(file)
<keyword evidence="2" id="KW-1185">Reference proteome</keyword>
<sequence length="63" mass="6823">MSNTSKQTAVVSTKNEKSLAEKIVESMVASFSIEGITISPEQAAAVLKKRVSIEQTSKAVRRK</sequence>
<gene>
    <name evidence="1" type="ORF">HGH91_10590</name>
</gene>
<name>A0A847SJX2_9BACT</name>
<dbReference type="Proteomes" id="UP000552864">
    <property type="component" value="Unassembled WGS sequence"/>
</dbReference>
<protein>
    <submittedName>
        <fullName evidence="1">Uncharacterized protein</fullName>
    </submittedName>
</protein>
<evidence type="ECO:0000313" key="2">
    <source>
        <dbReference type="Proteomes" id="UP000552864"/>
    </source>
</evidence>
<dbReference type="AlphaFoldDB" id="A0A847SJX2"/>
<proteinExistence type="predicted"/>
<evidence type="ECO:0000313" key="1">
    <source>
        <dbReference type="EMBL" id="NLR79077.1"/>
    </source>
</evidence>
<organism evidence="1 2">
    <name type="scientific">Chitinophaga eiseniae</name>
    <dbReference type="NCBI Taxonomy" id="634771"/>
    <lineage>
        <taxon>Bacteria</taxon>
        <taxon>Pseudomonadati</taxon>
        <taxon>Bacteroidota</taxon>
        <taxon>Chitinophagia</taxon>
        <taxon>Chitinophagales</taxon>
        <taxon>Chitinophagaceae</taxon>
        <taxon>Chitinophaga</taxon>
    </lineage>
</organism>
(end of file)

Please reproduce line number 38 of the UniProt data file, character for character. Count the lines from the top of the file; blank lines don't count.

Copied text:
    </lineage>